A comment on the bottom graph, other studies show that the carbon intensity of our energy sources has dropped from 1.5 to 1 (1990=1) from 1900 to 1990. This partly relates to the carbon intensity of various fuels, coal being 1 oil being 1/2 and natural gas being 1/4. So plus or minus the issue of short term price trends, we have been decarbonizing our energy supply, plus reducing the energy needed per unit of gdp as shown.
So put another way the whole climate change issue can be phrased as do we need to accelerate the decarbonization and overall energy intensity trend? If so how do you do it?

At 12/08/2009 4:22 AM, Anonymous Johnny10 said...


well, 80 % growth of GDP in 29 years is around 2 % a year, not really amazing...

At 12/08/2009 11:23 AM, Blogger OBloodyHell said...

> It's seriously hard to imagine why someone would let him/herself get out of shape.

1) A lot of this "obesity" problem comes from changing the rules defining "obese" in the last 50 years.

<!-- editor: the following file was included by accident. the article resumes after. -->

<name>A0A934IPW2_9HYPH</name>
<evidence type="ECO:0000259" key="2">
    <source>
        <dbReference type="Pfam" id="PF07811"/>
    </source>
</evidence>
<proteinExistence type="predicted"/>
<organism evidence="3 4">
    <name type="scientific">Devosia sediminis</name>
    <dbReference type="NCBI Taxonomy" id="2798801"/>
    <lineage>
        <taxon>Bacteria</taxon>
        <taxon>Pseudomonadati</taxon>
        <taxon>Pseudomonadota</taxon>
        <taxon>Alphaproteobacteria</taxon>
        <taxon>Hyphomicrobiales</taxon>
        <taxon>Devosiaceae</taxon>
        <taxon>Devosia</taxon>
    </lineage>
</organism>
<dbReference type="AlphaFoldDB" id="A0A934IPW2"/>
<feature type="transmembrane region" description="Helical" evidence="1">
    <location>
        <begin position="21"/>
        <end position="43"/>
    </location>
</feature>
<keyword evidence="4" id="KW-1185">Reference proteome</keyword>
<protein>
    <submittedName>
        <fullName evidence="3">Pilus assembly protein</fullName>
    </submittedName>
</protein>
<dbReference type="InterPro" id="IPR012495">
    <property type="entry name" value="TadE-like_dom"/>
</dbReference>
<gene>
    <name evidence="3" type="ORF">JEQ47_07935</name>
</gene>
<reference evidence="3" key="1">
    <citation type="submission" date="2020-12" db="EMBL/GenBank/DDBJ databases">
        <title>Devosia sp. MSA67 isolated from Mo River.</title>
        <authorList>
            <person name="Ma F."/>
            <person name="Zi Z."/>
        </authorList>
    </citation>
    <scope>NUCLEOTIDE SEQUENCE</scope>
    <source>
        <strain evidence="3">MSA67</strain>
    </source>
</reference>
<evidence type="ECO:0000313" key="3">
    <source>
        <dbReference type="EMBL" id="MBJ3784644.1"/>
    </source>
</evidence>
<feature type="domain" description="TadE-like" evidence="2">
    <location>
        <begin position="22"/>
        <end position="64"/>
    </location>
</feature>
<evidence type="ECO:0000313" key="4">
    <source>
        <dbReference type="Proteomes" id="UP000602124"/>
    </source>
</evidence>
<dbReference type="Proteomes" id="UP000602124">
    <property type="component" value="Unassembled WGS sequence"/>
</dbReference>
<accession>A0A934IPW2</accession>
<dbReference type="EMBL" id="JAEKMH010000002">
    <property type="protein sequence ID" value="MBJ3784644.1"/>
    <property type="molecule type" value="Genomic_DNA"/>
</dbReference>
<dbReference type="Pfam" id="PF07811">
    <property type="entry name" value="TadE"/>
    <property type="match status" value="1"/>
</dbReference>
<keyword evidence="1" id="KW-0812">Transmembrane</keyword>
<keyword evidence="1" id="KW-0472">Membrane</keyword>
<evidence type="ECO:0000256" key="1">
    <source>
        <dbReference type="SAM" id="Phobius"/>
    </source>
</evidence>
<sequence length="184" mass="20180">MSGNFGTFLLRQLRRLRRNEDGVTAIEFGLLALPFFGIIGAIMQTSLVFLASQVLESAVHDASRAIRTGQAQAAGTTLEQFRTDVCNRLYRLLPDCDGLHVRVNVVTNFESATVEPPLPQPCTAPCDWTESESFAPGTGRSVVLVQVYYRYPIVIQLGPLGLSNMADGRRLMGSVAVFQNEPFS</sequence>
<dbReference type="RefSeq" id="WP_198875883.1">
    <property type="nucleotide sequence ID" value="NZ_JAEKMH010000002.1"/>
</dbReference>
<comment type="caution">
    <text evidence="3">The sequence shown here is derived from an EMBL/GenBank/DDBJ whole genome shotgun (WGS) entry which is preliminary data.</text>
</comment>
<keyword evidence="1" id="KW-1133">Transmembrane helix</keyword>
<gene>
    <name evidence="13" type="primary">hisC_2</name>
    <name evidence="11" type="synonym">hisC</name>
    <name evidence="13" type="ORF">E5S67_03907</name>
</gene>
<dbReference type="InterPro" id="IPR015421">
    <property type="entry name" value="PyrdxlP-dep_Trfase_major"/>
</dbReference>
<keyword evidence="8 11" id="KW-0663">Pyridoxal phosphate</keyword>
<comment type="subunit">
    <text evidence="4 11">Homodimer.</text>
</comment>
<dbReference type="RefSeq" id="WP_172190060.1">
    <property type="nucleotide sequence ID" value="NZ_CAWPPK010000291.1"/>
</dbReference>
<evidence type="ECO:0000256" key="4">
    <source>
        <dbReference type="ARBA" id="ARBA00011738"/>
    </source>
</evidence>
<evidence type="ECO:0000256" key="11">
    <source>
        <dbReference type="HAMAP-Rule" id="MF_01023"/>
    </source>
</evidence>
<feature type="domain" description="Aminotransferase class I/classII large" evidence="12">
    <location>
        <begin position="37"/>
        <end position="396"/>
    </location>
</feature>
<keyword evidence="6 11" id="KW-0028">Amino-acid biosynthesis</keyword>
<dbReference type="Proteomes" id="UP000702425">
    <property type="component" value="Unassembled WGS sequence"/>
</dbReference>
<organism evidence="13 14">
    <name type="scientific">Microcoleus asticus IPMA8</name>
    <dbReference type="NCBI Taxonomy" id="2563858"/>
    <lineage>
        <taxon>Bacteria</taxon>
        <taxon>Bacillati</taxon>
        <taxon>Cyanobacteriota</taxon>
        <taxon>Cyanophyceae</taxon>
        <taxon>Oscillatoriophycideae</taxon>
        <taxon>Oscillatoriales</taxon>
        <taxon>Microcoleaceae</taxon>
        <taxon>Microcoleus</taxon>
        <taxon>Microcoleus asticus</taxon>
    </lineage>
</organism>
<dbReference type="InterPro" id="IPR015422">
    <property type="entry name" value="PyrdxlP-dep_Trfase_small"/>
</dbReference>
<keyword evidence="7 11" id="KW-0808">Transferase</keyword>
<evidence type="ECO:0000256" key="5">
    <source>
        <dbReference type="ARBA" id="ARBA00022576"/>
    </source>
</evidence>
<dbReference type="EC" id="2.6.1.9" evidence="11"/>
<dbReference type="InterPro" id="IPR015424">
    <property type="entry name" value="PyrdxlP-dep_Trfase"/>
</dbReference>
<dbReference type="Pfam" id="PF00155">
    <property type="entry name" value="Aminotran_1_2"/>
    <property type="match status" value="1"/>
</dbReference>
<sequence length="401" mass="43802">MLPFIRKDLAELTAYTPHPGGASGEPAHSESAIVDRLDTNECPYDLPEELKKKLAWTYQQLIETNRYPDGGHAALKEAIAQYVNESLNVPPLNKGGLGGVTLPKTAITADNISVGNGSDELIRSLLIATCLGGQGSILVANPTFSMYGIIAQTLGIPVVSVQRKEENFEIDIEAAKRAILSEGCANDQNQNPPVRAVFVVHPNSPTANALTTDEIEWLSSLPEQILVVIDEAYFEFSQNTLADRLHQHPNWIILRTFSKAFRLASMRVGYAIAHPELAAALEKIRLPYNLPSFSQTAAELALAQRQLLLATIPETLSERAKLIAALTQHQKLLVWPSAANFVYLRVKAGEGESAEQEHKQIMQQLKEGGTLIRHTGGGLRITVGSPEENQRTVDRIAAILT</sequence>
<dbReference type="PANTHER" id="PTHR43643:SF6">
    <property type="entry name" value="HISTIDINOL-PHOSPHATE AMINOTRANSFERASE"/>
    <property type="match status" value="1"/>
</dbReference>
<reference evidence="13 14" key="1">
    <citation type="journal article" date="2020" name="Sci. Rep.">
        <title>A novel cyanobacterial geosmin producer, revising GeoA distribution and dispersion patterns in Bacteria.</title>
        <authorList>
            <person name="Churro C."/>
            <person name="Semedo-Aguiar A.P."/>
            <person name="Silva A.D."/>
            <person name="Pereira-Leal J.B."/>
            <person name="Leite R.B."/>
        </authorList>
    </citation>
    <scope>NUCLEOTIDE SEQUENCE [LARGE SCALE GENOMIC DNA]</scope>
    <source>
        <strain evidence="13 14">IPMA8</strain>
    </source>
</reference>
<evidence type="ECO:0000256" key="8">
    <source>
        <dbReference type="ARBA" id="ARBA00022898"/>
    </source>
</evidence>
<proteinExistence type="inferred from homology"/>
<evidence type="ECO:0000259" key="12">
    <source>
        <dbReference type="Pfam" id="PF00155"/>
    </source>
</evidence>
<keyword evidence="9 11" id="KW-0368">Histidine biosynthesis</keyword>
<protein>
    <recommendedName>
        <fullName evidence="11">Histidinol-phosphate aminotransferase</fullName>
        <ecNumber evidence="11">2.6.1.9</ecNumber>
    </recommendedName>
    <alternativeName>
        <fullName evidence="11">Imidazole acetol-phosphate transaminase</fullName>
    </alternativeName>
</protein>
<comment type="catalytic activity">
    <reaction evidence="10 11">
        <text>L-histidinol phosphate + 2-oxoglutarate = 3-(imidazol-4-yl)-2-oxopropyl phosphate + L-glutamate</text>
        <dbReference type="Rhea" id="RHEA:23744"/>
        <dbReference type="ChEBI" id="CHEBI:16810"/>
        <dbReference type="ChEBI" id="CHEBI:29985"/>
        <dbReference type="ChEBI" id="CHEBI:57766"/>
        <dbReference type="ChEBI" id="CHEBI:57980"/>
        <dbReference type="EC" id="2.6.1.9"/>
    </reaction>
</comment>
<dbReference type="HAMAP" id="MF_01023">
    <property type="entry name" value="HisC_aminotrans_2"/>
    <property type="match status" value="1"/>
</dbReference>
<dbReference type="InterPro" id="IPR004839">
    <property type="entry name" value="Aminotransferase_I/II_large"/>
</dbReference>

2) At least a portion of any remaining real problem derives from young kids being far more sedentary, both for direct reasons and for indirect reasons --
a) Kids are more likely to play video games than to go out and play in the afternoon
b) Lots of schools have cut back on PE times in order to expand school "administration".
c) There's a lot less "neighborhood" than there used to be, even in neighborhoods. When I was 10,12,14, I went out after school and ran around with other kids doing things, without direct adult supervision. This generation has far more expectations of "supervised" entertainment, if they are to be outside. The former, of course, encourages kids to be individual and self-sufficient. The latter encourages kids to be dependent on others to tell them What to Do. I wonder who would prefer the latter experiences for children growing up?

The flip side of "c" is that, in the absence of a specific organized activity, the kids are at home playing video games, and doing less physical activity. They get less exercise, yet still tend towards eating a lot as kids are hardwired to do.

At 12/08/2009 3:45 PM, Blogger rjs said...

how about running a comparison of that data to other OECD countries?